Authors: Bradley CJ, Yabroff KR, Mariotto AB, Zeruto C, Tran Q, Warren JL
Title: Antineoplastic Treatment of Advanced-Stage Non-Small-Cell Lung Cancer: Treatment, Survival, and Spending (2000 to 2011).
Journal: J Clin Oncol :JCO2016694166-
Date: 2017 Jan 03
Abstract: Purpose Multiple agents for advanced non-small-cell lung cancer (NSCLC) have been approved in the past decade, but little is known about their use and associated spending and survival. Methods We used SEER-Medicare data for elderly patients with a new diagnosis of advanced-stage NSCLC and were treated with antineoplastic agents between 2000 and 2011 (N = 22,163). We estimated the adjusted percentage of patients who received each agent, days while on treatment, survival, and spending in the 12 months after diagnosis. Results During the 12-year study period, a marked shift in treatment occurred along with a rapid adoption of pemetrexed (39.2%), erlotinib (20.3%), and bevacizumab (18.9%) and a decline in paclitaxel (38.7%), gemcitabine (17.0%), and vinorelbine (5.7%; all P < .05). The average total days on therapy increased by 5 days (from 103 to 108 days). Patients who received bevacizumab, erlotinib, or pemetrexed had the longest treatment durations on average (approximately 146 days v 75 days for those who did not receive these agents). Approximately 44% of patients received antineoplastic agents in the last 30 days of life throughout the study period. Acute inpatient spending declined (from $29,376 to $23,731), whereas outpatient spending increased 23% (from $37,931 to $46,642). Median survival gains of 1.5 months were observed. Conclusion Considerable shifts in the treatment of advanced-stage NSCLC occurred along with modest gains in survival and total Medicare spending. More precise outcome information is needed to inform value-based treatment decisions for advanced-stage NSCLC.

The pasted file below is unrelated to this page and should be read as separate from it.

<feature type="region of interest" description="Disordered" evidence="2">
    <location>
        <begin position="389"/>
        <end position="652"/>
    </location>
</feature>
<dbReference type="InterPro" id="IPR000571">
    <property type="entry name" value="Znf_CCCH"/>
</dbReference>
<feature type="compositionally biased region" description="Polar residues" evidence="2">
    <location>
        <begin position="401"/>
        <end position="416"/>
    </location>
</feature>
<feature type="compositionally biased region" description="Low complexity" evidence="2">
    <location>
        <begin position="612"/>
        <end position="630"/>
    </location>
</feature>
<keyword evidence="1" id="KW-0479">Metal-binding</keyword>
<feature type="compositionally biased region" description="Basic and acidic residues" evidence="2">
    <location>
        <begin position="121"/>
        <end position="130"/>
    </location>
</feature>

Last Updated: 02 Mar 2015